“With cries of ‘fake news’ coming from all sides, schools are stepping up — teaching media literacy to help students distinguish rumor from fact, hoax from reality” — and President Trump’s suggestion of a terrorist attack in Sweden shows he needs a crash course, too, Margaret Sullivan writes. Though these media literacy tips may be written for Trump, any news consumer could find them helpful: Compare and contrast sources of information, don’t share something without verifying that it’s true, correct it quickly if you do share something that’s incorrect, be skeptical of the information you hear, and use critical thinking.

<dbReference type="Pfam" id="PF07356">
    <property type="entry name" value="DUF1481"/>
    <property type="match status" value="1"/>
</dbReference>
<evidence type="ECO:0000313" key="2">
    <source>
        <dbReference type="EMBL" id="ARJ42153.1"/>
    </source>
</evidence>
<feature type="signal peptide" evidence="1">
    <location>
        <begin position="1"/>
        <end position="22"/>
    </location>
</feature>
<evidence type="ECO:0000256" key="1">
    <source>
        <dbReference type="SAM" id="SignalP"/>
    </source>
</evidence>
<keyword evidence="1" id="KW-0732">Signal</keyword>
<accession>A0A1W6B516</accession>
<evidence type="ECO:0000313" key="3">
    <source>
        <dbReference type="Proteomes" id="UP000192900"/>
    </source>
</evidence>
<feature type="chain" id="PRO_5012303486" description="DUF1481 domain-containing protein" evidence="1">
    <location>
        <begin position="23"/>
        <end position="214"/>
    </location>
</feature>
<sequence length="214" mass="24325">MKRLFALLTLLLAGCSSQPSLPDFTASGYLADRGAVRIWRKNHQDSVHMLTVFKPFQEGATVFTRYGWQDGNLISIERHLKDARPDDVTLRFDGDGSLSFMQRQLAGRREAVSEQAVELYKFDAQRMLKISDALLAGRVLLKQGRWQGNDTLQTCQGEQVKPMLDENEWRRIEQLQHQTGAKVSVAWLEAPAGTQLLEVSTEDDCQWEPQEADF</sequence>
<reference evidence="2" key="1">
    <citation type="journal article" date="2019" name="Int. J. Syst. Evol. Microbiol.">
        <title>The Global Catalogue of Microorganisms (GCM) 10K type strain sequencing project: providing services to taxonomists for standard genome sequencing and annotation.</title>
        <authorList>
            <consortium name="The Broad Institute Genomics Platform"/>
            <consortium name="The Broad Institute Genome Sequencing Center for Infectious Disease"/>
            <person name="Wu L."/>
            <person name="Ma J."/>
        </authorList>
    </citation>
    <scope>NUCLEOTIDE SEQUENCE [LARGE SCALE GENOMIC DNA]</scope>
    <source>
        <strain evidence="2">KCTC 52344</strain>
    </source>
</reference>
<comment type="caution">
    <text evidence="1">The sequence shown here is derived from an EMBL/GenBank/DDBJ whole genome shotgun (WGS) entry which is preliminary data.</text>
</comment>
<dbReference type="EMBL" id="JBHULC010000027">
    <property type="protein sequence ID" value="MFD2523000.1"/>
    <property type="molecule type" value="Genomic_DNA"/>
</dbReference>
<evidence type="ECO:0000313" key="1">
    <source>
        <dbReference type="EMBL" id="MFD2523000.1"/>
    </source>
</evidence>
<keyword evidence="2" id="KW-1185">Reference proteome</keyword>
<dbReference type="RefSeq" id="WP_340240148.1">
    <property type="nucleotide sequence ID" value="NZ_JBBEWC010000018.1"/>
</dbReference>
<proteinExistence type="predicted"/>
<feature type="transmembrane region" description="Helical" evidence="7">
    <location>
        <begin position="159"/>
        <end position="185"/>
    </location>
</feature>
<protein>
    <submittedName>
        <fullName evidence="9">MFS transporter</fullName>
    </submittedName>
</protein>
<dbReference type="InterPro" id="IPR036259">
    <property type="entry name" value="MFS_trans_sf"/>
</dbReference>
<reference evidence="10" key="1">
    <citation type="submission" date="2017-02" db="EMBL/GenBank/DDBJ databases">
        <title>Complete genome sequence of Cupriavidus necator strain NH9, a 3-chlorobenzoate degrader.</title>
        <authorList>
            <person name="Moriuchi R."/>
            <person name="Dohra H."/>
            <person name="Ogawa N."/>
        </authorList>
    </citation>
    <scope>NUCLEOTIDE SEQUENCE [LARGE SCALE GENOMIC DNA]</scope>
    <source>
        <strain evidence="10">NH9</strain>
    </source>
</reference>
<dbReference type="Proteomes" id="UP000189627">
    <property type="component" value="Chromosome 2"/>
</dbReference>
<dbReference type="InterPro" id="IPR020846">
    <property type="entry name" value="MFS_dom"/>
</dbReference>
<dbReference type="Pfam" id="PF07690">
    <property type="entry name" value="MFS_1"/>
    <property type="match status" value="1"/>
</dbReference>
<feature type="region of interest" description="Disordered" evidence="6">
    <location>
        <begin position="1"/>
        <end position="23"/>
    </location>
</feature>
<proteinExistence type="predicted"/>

+ The best response to Trump’s attacks on news organizations is to “do your job and, perhaps, just keep your mouth zipped. … Keep to yours, stay positive, and let the chips fall where they may,” James Warren argues (Poynter); Hamilton Nolan calls for journalists to stop calling reporters “heroes”: “If reporters are heroes, what are paramedics? What are emergency room nurses, and social workers, and community organizers and activists who work for no pay to make the world a better place? What are the reporters’ sources, who often take great personal and professional risk to provide the information for all those stories?” (The Concourse)